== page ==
In nine years between 2001 and 2009, the annual growth rates of China's industrial added value were 9.9 percent in 2001, 12.6 percent in 2002, 17 percent in 2003, 16.7 percent in 2004, 16.4 percent in 2005, 16.6 percent in 2006, 18.5 percent in 2007, 12.9 percent in 2008, and 11 percent in 2009.

China uses the industrial added value to measure the business activities of some 430,000 designated large enterprises each with an annual turnover of at least 5 million yuan.

The industrial added value is a most important indicator to weigh China's industrial activities and the country's manufacturing-based economy.

The industrial output accounted for 43 percent of China's total GDP in 2008 and contributed 42.8 percent to the GDP growth in the same year, Minister of Industry and Information Technology Li Yizhong said last November.


The Consumer Price Index (CPI), the main gauge of inflation, had been rising since 2003 until 2009 when the readings fell for nine consecutive months because of the global financial crisis.

According to the NBS, the CPI fell 0.7 percent for the full year in 2009.

The monthly CPI readings in 2009 was 1.0 percent rise in January, 1.6 percent drop in February, 1.2 percent drop in March, 1.5 percent decline in April, 1.4 percent decline in May, 1.7 percent decline in June, 1.8 percent decline in July, 1.2 percent decline in August, 0.8 percent decline in September, 0.5 percent decline in October, 0.6 percent rise in November, and 1.9 percent increase in December.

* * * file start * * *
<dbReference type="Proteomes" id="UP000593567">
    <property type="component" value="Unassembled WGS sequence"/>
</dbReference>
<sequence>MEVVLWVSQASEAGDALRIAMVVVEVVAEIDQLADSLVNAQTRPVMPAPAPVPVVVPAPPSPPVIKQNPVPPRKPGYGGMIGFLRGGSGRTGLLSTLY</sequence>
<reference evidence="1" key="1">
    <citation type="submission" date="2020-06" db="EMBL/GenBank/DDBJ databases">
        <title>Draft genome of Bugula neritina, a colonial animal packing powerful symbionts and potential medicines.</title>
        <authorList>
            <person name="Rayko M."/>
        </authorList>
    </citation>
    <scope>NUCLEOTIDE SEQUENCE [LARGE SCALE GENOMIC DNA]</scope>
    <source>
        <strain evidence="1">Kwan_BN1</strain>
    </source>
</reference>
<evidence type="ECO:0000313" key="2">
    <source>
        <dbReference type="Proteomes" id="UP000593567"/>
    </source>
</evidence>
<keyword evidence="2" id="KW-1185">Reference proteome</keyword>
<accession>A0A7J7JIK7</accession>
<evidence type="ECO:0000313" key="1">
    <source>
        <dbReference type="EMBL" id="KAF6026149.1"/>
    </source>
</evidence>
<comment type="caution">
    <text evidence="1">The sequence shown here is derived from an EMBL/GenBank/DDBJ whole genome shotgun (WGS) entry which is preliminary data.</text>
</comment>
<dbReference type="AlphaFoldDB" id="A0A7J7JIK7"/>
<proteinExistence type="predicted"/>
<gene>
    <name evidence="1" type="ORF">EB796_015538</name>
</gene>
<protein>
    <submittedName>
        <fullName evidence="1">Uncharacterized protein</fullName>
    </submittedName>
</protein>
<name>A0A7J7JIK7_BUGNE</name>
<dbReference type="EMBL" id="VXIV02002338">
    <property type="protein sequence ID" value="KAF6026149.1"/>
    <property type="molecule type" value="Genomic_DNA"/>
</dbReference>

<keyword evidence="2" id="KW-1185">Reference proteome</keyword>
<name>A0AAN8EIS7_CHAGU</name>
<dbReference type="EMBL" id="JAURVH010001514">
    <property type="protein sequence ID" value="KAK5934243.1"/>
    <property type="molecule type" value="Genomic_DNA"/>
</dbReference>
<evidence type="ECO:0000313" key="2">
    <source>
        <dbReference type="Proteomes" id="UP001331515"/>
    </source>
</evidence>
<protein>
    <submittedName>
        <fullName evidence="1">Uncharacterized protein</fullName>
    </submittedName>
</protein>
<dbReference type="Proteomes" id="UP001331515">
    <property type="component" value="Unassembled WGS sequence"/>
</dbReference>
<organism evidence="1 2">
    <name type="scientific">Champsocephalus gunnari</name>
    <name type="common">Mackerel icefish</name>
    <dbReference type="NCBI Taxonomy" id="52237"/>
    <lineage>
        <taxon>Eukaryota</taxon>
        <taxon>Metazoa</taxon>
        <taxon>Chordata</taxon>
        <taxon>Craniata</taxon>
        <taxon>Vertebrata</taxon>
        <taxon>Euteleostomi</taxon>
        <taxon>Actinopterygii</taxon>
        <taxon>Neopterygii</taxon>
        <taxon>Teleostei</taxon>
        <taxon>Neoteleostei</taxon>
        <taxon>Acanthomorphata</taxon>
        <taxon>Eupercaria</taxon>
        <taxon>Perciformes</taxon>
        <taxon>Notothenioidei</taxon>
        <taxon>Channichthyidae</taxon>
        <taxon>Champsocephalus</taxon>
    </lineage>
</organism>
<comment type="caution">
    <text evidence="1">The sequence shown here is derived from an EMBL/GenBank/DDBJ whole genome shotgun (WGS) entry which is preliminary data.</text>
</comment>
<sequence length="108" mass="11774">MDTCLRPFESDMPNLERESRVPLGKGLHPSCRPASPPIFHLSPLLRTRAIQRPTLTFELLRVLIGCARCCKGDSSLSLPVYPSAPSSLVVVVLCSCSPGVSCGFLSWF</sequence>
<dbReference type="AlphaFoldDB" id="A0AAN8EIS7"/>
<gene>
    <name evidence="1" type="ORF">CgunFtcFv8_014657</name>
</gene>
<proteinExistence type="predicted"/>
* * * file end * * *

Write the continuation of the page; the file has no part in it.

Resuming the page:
In seven years between 2002 and 2008, China's CPI readings were 0.8 percent drop in 2002, 1.2 percent rise in 2003, 3.9 percent rise in 2004, 1.8 percent rise in 2005, 1.5 percent rise in 2006, 4.8 percent rise in 2007 and 5.9 percent rise in 2008, respectively.


Fixed asset investment is what is used to purchase and build factories, machines, property, and other fixed facilities. It has been the main driver of China's double-digit growth in the past several decades.

According to NBS, China's fixed asset investment jumped 30.1 percent in 2009 to nearly 22.5 trillion yuan.

Urban fixed asset investment climbed 30.5 percent in 2009 to 19.4 trillion yuan.

In four years between 2005 and 2008, the annual growth rates of China's fixed asset investment were 27.2 percent in 2005, 24.5 percent in 2006, 25.8 percent in 2007, and 26.4 percent in 2008, respectively.